There has also been an increased interest in microneedle injection for the transdermal delivery of various drugs. The microneedle devices can have a plurality of microneedles with a length of a few hundred microns. One example of a microneedle device for delivering a drug to a patient is disclosed in U.S. Pat. No. 5,879,326 to Godshall et al. Microneedle drug delivery devices are able to penetrate the stratum corneum of the skin with less irritation. The stratum corneum is a complex structure of compacted keratinized cell remnants having a thickness of about 10-30 microns and forms a waterproof membrane to protect the body from invasion by various substances and the outward migration of various compounds. The delivery of drugs through the skin is enhanced by either increasing the permeability of the skin or increasing the force or energy used to direct the drugs through the skin.

One method of delivering drugs through the skin is by forming micropores or cuts through the stratum corneum. By penetrating the stratum corneum and delivering the drug to the skin in or below the stratum corneum, many drugs can be effectively administered. The devices for penetrating the stratum corneum generally include a plurality of micron size needles or blades having a length to penetrate the stratum corneum without passing completely through the epidermis. Examples of these devices are disclosed in U.S. Pat. No. 5,879,326 to Godshall et al.; U.S. Pat. No. 5,250,023 to Lee et al.; and WO 97/48440.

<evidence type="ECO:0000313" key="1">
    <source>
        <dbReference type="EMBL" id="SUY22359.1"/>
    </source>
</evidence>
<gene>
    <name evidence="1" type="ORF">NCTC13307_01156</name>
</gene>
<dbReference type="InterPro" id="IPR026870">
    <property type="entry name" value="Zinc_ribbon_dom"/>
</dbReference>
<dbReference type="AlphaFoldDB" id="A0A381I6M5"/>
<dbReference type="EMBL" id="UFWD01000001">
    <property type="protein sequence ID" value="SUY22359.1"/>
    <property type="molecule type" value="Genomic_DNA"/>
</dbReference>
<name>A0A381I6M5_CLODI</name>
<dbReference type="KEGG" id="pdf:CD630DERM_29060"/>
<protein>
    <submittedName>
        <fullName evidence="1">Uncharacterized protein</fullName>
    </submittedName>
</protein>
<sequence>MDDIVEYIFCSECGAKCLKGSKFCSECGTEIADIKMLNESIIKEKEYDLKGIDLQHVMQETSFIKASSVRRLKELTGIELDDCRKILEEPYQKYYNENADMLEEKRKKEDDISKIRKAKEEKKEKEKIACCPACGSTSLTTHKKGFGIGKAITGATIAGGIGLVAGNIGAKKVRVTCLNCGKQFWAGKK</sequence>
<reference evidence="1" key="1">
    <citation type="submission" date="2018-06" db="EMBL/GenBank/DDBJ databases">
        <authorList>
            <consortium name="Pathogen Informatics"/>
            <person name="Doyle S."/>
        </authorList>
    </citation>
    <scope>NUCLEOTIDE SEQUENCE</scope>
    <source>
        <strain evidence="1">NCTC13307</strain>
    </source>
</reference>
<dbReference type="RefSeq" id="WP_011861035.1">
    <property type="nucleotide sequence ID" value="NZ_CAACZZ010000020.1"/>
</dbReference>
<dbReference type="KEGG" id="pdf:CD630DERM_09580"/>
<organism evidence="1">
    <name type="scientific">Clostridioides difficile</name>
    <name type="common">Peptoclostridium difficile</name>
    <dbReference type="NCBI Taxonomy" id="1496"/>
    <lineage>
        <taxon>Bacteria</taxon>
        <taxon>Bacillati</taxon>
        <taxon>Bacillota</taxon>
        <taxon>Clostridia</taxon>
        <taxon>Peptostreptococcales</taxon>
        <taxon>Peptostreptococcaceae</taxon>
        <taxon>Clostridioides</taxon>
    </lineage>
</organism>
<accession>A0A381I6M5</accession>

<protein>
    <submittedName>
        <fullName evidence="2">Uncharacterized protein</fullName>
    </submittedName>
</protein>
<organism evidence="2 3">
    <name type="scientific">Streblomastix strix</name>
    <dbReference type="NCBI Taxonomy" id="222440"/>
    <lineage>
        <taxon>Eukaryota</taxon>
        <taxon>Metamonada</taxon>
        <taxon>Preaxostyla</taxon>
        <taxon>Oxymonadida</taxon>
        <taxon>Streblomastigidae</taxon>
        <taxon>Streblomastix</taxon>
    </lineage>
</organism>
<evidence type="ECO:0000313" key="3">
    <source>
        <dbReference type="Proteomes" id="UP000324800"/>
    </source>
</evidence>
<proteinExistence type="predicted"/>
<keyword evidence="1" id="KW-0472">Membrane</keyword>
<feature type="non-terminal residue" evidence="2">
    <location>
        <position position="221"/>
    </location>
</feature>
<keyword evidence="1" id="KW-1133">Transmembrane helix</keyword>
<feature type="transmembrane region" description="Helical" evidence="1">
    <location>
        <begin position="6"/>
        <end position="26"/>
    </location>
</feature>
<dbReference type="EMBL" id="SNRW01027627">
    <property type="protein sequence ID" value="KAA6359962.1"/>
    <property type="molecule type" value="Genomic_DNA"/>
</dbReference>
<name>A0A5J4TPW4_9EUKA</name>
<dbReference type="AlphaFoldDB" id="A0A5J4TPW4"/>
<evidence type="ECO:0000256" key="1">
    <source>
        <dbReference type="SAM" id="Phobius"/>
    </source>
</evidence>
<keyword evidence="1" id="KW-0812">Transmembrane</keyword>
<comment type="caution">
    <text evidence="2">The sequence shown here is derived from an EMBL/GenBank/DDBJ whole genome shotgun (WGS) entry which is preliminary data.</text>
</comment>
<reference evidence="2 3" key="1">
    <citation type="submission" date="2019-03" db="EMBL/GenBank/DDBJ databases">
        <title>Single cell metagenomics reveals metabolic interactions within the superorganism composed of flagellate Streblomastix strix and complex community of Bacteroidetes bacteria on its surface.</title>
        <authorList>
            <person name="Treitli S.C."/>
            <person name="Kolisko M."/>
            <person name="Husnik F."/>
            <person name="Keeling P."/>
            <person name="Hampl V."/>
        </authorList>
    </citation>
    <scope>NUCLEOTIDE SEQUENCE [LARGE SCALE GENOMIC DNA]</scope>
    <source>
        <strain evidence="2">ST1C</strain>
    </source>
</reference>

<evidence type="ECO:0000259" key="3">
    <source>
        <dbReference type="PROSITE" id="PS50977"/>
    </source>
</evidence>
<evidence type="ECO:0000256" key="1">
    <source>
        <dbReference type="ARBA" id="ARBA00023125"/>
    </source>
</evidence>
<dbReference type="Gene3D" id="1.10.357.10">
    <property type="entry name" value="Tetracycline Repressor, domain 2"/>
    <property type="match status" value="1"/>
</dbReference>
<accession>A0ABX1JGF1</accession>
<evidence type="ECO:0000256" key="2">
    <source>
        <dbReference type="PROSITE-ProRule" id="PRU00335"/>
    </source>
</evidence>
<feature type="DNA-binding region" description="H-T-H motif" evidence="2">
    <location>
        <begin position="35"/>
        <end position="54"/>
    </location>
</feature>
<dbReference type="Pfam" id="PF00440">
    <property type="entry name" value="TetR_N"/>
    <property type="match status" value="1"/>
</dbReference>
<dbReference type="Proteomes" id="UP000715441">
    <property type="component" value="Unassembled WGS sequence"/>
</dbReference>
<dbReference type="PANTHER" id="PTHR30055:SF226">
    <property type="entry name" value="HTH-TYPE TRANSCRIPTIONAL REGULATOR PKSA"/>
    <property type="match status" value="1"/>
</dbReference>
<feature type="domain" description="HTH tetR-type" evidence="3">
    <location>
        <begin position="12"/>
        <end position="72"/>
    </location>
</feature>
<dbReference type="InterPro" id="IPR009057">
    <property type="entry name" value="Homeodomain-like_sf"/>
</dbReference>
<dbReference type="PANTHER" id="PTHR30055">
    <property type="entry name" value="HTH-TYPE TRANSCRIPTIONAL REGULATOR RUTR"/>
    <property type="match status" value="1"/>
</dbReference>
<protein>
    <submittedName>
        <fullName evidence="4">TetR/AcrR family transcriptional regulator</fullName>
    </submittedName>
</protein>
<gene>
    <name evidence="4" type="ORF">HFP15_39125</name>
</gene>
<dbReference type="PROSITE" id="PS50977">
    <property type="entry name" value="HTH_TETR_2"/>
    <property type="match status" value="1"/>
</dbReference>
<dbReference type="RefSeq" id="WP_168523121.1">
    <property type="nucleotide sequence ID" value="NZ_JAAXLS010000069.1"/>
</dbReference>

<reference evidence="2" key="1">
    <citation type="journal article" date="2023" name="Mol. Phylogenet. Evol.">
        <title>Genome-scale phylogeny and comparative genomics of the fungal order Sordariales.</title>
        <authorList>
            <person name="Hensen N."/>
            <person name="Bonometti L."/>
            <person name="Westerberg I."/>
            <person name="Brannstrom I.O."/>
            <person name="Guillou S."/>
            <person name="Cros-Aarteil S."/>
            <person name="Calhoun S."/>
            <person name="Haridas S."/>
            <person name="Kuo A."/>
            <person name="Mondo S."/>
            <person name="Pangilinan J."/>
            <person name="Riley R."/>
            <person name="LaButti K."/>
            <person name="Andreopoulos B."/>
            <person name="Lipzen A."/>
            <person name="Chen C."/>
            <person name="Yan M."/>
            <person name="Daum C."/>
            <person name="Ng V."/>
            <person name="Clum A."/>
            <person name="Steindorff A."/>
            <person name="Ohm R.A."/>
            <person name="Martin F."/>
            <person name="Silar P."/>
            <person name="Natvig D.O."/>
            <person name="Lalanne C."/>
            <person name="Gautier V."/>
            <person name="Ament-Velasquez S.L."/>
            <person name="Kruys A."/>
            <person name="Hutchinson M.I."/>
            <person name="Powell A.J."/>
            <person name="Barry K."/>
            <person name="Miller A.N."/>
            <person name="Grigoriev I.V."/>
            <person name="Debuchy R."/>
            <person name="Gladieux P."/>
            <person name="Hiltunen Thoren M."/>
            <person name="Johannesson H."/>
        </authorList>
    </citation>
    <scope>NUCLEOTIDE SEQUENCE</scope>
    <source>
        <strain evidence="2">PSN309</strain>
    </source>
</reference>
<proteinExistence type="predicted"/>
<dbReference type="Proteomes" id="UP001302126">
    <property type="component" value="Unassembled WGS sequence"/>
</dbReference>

These devices are usually made from silicon or other metals using etching methods. For example, U.S. Pat. No. 6,312,612 to Sherman describes a method of forming a microneedle array using MEMS technology and standard microfabrication techniques. Although effective, the resulting microneedle devices are expensive to manufacture and are difficult to produce in large numbers. Thus, there have been recent efforts to form micro-devices from polymers.

The '612 patent to Sherman also describes a method of forming micro-devices from a polymer. A mold base having a number of micropillars extending therefrom is formed by microelectrode-discharge machining or by photolithographic processing. A thin layer of polymer is arranged on top of the micropillars. The layer of polymer is heated so it deforms around the micropillars, forming micro-devices. The microelectrode-discharge machining or photolithographic processing used to form the mold are time consuming and expensive processes.